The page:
gsmurph on October 11, 2005 at 8:58 am

Update on my earlier post—-I happened to be in the area, got a look, and yep, the Surf is indeed (still) a church.

gsmurph on August 17, 2005 at 12:32 am

The Surf was turned into a church shortly after its closure; presumably it’s still operating in that capacity (though an update is clearly in need here).

RobertR on February 16, 2005 at 2:19 pm

Has it just been sitting empty the last 20 years?

jwood on November 19, 2004 at 9:23 pm

I remember attending a silent comedy festival at the Surf, probably in 1980. It was about a week-long event, and my girlfriend and I went to at least two of the performances. I remember crying while watching Chaplin in City Lights, and laughing out loud, nearly continuously, during many Buster Keaton shorts.

Those old silent comedies are just not the same when viewed at home on DVD. In a theatre such as the Surf, once a handful of people start laughing, it’s catching, and soon the whole audience is part of the show.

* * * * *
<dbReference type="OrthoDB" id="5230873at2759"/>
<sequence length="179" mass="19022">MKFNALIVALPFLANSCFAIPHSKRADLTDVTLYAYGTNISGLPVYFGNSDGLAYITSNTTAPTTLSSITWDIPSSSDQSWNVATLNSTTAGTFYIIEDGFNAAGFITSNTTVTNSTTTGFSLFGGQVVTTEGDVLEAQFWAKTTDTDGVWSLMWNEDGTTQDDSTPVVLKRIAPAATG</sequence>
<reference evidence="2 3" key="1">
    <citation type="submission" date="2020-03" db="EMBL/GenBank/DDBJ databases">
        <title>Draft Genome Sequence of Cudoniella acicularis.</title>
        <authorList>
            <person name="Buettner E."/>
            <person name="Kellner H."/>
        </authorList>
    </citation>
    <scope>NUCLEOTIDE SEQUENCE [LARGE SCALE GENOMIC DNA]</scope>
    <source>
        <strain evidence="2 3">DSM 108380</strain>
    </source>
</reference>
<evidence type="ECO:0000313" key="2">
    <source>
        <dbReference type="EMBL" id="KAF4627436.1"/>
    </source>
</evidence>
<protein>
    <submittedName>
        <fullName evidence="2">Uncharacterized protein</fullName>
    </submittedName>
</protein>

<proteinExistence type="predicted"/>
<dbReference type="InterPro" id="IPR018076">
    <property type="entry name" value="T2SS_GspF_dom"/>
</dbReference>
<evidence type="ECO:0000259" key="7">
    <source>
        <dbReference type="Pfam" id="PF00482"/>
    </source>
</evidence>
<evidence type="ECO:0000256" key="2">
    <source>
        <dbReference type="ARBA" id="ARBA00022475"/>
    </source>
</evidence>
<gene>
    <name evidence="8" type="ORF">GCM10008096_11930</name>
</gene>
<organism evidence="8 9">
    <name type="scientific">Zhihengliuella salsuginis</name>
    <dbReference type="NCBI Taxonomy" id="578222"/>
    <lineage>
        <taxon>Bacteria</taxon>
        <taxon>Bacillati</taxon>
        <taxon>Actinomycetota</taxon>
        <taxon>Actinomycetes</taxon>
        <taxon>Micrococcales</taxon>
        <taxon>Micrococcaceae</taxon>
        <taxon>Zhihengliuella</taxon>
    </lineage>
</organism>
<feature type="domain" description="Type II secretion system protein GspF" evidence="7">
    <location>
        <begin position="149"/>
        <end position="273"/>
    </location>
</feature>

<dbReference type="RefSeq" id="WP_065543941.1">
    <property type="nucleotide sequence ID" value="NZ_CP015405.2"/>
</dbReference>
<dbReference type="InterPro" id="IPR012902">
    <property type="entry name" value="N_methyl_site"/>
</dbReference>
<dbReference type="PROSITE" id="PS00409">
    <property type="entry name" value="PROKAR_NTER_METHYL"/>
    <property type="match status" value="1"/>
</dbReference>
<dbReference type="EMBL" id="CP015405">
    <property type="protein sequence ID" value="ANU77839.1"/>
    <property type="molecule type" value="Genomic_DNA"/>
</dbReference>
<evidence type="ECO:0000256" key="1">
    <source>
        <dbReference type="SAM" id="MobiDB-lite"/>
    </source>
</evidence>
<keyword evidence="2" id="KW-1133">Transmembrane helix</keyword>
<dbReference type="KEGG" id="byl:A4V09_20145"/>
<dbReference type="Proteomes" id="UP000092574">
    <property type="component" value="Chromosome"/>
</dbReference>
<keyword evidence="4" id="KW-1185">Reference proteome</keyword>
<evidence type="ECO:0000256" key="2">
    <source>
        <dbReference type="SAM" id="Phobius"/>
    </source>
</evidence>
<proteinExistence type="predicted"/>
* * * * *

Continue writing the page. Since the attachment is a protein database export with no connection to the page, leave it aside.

JGGreco on June 23, 2004 at 8:51 pm

Great arthouse…very small, maybe 100 seats. Used to go there in the late sixties, seventies. If my memory serves me correctly this was the theater that Woody Allen watched “Casablanca” in the film “Play It Again Sam” shot on location in San Francisco, 1972.

William on May 13, 2004 at 1:15 pm

When the theatre opened as the Parkview it seated 450 people, but during one of it’s remodels seating was reduced to 333 people.

scottfavareille on January 31, 2004 at 4:28 pm

Today, the Clay, Bridge, and Lumiere are all run by Landmark theaters and are still showing art films. The Castro is one of the leading revival houses in the US. It’s too bad the Surf couldn’t remain open as it was popular in its day.

stevenj on January 31, 2004 at 2:58 pm

Run by Mel Novikov in the 60’s thru mid 80’s, this was a neighborhood art house and one of the Surf Theatre Group (which also included the Castro, Bridge, Clay and Lumiere). By the mid 80’s, it was one of the last of the “independant” theatres in SF and after closing became a childrens day care center. It was located just a couple of blocks from Ocean Beach.